Malaysian ringgit forwards climbed the most in two weeks as a rebound in crude and palm oil prices brightened the nation’s export outlook. Government bonds were little changed.
Crude climbed 3.9 percent this week, paring its drop this month to 6 percent, while palm oil gained 2.4 percent since April 22 after an earlier decline that was sparked by concern worldwide demand is slowing. Malaysia is the world’s second-largest palm oil producer and a net oil exporter. The country’s interest rates are likely to rise in 2013 as the domestic and global outlook improves, Goldman Sachs Group Inc. said in a research note yesterday.
“Malaysia is a net commodity exporter, so the stabilization in commodity prices can help the ringgit,” said Jonathan Cavenagh, a currency strategist at Westpac Banking Corp. in Singapore. “We’ve seen ringgit sentiment stabilize somewhat.”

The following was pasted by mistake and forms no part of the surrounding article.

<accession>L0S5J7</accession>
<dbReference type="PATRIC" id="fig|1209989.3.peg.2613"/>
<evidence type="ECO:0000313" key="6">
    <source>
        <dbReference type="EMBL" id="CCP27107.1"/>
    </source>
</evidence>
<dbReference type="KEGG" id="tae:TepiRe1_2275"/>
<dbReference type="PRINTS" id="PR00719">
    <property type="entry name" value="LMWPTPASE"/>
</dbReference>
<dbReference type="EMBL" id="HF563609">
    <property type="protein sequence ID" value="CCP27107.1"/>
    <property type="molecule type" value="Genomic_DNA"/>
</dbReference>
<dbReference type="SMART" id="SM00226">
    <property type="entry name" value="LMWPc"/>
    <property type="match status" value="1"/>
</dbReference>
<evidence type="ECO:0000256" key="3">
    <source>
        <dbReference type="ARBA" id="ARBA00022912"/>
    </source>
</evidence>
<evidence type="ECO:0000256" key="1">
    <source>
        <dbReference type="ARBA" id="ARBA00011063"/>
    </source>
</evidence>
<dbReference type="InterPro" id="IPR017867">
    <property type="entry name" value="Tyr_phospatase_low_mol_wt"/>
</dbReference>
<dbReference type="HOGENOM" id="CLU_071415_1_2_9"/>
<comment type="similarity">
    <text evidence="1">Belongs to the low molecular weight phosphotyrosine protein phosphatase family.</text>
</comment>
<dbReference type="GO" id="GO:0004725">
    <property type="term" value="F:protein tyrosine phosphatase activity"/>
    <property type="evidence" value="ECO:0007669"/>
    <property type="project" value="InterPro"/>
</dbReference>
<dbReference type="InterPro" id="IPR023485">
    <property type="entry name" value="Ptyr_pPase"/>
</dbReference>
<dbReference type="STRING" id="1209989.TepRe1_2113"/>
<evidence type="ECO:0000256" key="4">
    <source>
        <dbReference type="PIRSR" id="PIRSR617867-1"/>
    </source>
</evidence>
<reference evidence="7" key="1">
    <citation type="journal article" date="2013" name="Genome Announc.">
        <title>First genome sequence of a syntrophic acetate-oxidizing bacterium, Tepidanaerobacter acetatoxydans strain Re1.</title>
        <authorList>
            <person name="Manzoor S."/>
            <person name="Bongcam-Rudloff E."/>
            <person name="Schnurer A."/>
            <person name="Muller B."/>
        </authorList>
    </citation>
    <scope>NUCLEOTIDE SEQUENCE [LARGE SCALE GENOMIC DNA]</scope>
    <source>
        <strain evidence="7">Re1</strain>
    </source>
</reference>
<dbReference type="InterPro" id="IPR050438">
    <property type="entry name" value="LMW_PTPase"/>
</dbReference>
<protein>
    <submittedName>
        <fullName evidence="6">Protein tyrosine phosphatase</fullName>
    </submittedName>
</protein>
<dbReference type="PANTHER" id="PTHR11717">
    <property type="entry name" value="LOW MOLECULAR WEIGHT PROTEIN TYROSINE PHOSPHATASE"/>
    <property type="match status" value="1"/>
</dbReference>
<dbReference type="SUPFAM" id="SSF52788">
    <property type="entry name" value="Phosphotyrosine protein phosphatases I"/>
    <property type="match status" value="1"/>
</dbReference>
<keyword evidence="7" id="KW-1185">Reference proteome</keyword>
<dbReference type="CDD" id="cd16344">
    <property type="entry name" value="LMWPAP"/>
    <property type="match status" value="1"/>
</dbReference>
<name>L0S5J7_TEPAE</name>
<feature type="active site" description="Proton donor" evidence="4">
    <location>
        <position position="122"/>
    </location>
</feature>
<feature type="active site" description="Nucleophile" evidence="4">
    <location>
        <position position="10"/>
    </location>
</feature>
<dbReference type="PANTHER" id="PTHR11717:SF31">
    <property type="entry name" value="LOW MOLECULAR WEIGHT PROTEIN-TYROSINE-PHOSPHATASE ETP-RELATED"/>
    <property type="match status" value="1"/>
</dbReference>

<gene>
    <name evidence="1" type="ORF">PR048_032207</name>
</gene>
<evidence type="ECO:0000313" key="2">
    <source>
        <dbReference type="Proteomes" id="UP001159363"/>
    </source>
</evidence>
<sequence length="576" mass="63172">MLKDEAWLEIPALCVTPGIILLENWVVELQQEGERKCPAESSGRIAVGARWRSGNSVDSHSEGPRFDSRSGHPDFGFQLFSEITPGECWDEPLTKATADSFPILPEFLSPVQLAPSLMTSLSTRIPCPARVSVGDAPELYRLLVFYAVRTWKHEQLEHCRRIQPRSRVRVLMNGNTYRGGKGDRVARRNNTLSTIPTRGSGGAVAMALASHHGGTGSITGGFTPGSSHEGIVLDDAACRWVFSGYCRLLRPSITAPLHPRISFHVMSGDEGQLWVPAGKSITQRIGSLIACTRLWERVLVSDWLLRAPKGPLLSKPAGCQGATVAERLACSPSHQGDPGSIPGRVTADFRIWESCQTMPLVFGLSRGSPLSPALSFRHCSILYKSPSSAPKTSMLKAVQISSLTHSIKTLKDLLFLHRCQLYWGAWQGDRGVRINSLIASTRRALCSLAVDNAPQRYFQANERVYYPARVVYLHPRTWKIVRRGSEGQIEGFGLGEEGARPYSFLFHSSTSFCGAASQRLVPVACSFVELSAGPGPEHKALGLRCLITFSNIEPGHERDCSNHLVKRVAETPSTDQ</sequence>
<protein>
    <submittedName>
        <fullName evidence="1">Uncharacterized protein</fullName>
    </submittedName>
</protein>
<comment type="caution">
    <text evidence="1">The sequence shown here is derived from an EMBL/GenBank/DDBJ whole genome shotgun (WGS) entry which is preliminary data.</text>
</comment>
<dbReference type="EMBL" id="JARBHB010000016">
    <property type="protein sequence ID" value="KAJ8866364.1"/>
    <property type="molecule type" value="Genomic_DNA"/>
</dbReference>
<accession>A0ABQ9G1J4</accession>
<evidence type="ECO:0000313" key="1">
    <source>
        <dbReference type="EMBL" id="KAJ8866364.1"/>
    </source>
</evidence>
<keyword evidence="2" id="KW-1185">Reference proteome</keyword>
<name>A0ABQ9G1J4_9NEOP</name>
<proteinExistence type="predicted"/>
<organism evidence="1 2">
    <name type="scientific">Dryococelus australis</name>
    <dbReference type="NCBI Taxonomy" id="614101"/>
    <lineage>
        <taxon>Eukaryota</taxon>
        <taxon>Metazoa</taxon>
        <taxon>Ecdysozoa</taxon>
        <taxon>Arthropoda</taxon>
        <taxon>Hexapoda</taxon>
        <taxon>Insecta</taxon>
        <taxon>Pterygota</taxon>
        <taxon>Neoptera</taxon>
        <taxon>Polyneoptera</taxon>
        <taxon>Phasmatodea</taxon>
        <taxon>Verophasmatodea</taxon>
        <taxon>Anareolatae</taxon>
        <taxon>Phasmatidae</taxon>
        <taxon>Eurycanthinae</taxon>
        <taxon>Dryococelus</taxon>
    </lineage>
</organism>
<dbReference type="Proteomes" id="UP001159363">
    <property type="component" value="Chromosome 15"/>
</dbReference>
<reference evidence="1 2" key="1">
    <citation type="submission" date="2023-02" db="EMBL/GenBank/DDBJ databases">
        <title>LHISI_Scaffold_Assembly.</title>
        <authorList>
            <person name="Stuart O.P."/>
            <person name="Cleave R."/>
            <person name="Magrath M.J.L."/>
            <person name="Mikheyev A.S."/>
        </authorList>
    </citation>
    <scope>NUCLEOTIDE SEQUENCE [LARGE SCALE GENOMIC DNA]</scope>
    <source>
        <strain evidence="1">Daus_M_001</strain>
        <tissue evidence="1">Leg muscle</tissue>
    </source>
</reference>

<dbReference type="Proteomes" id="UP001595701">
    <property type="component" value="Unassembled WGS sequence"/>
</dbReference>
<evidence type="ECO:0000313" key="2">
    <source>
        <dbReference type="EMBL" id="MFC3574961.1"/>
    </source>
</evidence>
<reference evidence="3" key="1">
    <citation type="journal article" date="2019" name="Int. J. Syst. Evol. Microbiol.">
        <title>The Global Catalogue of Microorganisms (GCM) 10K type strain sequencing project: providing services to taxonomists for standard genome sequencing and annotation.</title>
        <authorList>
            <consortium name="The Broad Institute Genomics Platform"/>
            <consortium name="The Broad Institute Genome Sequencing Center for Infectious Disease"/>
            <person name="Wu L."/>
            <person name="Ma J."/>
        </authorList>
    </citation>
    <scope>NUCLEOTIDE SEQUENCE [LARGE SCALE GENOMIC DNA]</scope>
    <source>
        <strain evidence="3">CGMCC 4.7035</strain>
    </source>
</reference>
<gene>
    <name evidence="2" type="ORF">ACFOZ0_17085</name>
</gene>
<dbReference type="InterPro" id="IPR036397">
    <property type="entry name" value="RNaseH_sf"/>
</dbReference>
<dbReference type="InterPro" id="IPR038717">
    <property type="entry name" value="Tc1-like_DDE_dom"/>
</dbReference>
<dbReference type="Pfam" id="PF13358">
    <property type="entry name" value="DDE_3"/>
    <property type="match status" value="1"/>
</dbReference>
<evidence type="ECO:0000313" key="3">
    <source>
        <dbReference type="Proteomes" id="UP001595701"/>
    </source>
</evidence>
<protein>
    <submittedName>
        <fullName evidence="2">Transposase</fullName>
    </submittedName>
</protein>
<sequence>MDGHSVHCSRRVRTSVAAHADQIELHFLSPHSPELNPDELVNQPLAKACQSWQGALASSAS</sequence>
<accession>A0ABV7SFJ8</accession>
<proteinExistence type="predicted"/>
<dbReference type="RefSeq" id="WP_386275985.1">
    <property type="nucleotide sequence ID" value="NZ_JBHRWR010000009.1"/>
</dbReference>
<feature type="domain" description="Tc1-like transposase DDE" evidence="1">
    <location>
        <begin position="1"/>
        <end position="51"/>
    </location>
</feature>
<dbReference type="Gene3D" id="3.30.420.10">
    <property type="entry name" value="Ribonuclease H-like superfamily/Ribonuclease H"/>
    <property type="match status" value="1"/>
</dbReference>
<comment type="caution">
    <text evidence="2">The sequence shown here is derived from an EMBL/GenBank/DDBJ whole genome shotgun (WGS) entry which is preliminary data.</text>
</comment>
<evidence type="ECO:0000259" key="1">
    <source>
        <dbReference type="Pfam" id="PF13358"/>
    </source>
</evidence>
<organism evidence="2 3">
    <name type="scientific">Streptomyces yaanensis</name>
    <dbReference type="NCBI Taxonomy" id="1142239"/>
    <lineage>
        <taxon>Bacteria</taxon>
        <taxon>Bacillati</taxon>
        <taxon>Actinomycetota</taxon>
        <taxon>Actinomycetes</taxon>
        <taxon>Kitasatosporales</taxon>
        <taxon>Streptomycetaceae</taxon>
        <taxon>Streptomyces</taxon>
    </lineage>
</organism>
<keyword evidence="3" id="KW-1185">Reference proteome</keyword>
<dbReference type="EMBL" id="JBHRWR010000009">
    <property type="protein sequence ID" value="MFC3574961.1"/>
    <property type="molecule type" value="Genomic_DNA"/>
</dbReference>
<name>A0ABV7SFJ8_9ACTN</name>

Twelve-month non-deliverable forwards advanced 0.4 percent, the most since April 9, to 3.0974 per dollar as of 4:13 p.m. in Kuala Lumpur, according to data compiled by Bloomberg. Non-deliverable forwards are settled in dollars. The contracts to fix the exchange rate in a year were at a 1.9 percent discount to the spot rate, which rose 0.4 percent to 3.0374.
One-month implied volatility in the ringgit, a measure of expected moves in the exchange rate used to price options, fell 31 basis points, or 0.31 percentage point, to 8.33 percent.
The yield on the 3.26 percent sovereign bonds due March 2018 held at 3.17 percent, according to data compiled by Bloomberg.